formula used below requires "N" to fall in the third or fourth quadrant.

GammaA = GammaMagA*exp(1j*GammaAngA); bA = imag((1 - GammaA)/(1 + GammaA)); StubLengthOut = -atan2(-2*bA/(1 + bA^2),(1 - bA^2)/(1 + bA^2))/(4*pi)

StubLengthOut = 0.0883

In the previous sections, the example calculated the required lengths and placements, in wavelengths, for the output matching transmission network. Following the same approach, the line lengths for the input matching network are calculated:

GammaS = AllGammaS{1}(AllFreq == 1.9e9)

GammaS = -0.0099 + 0.2501i

```
[pt1,pt2] = imped_match_find_circle_intersections_helper([0 0], ...
abs(GammaS),[-.5 0],.5);
GammaMagA = sqrt(pt2(1)^2 + pt2(2)^2);
GammaAngA = atan2(pt2(2),pt2(1));
GammaA = GammaMagA*exp(1j*GammaAngA);
bA = imag((1 - GammaA)/(1 + GammaA));
StubPositionIn = ((2*pi + GammaAngA) - angle(GammaS))/(4*pi)
```

StubPositionIn = 0.2267

StubLengthIn = -atan2(-2*bA/(1 + bA^2),(1 - bA^2)/(1 + bA^2))/(4*pi)

StubLengthIn = 0.0759

To verify the design, assemble a circuit using 50-Ohm microstrip transmission lines for the matching networks. First, determine if the microstrip line is a suitable choice by analyzing the default microstrip transmission line at a design frequency of 1.9 GHz.

stubTL4 = rfckt.microstrip; analyze(stubTL4,freq); Z0 = stubTL4.Z0;

This characteristic impedance is close to the desired 50-Ohm impedance, so the example can proceed with the design using these microstrip lines.

To calculate the required transmission line lengths in meters for the placement of the stubs, analyze the microstrip to obtain a phase velocity value.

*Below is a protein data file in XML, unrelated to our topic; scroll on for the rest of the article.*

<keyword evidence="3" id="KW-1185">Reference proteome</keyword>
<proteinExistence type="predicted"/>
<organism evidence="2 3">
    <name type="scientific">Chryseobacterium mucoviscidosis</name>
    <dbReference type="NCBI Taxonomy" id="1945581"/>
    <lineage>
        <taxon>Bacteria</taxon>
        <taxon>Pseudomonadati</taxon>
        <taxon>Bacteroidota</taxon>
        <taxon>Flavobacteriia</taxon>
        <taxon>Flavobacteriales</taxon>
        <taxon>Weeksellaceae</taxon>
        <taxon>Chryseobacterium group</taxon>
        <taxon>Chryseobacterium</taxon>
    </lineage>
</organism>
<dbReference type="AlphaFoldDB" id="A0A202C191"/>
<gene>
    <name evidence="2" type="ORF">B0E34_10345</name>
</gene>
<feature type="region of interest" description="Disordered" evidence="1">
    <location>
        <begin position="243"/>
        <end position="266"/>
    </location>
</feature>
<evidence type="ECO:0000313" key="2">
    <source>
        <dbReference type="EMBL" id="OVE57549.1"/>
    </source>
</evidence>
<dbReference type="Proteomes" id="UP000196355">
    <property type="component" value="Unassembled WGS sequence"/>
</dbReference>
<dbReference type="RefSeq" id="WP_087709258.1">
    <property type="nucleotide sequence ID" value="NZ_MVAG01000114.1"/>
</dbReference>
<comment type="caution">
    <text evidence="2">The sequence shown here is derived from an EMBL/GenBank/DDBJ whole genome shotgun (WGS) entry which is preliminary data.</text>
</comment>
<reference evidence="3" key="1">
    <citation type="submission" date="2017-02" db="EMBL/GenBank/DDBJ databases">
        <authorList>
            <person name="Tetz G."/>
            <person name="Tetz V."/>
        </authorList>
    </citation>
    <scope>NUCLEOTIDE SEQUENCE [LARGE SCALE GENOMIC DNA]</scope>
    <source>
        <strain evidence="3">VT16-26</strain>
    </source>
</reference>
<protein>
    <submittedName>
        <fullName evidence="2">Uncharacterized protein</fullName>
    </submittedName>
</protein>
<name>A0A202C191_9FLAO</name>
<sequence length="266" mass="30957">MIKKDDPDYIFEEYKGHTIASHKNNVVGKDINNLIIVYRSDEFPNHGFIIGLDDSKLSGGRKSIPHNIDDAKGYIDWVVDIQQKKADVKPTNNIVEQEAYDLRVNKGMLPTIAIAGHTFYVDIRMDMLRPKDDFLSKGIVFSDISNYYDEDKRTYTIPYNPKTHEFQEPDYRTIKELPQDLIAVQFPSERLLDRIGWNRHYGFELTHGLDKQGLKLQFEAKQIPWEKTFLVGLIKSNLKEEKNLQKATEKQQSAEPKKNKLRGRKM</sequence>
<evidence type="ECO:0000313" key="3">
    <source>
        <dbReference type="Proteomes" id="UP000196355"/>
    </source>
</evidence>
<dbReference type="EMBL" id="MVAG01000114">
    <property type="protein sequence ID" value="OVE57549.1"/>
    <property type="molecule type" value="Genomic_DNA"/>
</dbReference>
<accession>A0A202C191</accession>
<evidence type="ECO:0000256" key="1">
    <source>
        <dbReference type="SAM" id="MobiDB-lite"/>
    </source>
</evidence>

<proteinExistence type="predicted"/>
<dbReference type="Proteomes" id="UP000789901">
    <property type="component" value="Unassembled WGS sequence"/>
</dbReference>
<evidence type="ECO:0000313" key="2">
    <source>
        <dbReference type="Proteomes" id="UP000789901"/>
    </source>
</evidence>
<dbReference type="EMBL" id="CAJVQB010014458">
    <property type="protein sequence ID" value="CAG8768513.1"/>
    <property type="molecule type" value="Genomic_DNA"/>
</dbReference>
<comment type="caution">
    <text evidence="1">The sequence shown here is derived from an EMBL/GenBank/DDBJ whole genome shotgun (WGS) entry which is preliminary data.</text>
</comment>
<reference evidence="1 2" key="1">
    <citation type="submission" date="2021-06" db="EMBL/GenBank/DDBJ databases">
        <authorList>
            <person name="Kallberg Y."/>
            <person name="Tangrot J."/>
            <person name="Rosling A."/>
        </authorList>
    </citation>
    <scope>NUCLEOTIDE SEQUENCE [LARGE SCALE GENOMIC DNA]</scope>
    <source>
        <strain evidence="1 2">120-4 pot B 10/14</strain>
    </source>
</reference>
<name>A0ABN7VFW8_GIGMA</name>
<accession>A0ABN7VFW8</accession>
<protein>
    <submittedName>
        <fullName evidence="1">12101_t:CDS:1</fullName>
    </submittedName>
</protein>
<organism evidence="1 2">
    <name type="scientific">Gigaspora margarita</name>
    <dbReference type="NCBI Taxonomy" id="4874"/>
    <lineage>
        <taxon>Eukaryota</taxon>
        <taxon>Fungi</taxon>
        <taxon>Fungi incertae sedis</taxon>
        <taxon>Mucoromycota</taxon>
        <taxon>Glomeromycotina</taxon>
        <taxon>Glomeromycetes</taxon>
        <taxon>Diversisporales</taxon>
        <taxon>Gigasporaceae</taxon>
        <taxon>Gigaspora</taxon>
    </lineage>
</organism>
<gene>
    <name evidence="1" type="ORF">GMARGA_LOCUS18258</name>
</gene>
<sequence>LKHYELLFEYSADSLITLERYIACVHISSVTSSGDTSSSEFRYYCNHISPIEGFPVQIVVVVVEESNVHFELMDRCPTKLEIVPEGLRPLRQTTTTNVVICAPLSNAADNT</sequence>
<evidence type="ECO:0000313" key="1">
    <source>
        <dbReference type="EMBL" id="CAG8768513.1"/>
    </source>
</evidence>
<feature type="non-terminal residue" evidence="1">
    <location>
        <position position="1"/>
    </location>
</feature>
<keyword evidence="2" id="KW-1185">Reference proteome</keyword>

phase_vel = stubTL4.PV;

Use the phase velocity value, which determines the transmission line wavelength and the stub location to set the appropriate transmission line lengths for the two microstrip transmission lines, `TL2`

and `TL3`

.

TL2 = rfckt.microstrip('LineLength',phase_vel/freq*StubPositionIn); TL3 = rfckt.microstrip('LineLength',phase_vel/freq*StubPositionOut);

Use the phase velocity again to specify stub length and stub mode for each stub.

stubTL1 = rfckt.microstrip('LineLength',phase_vel/freq*StubLengthIn, ... 'StubMode','shunt','Termination','open'); set(stubTL4,'LineLength',phase_vel/freq*StubLengthOut, ... 'StubMode','shunt','Termination','open')

Now cascade the circuit elements and analyze the amplifier with and without the matching networks over the frequency range of 1.5 to 2.3 GHz.

```
matched_amp = rfckt.cascade('Ckts',{stubTL1,TL2,amp,TL3,stubTL4});
analyze(matched_amp,1.5e9:1e7:2.3e9);
analyze(amp,1.5e9:1e7:2.3e9);
```

To verify the simultaneous conjugate match at the input of the amplifier, plot the `S11`

parameters in dB for both the matched and unmatched circuits.

clf plot(amp,'S11','dB') hold all hline = plot(matched_amp,'S11','dB'); hline.Color = 'r'; legend('S_{11} - Original Amplifier', 'S_{11} - Matched Amplifier') legend('Location','SouthEast') hold off

To verify the simultaneous conjugate match at the output of the amplifier, plot the `S22`

parameters in dB for both the matched and unmatched circuits.

plot(amp,'S22','dB') hold all hline = plot(matched_amp,'S22','dB'); hline.Color = 'r'; legend('S_{22} - Original Amplifier', 'S_{22} - Matched Amplifier') legend('Location','SouthEast') hold off

Finally, plot the transducer gain (`Gt`

) and the maximum available gain (`Gmag`

) in dB for the matched circuit.

hlines = plot(matched_amp,'Gt','Gmag','dB'); hlines(2).Color = 'r';

You can see that the transducer gain and the maximum available gain are very close to each other at 1.9 GHz.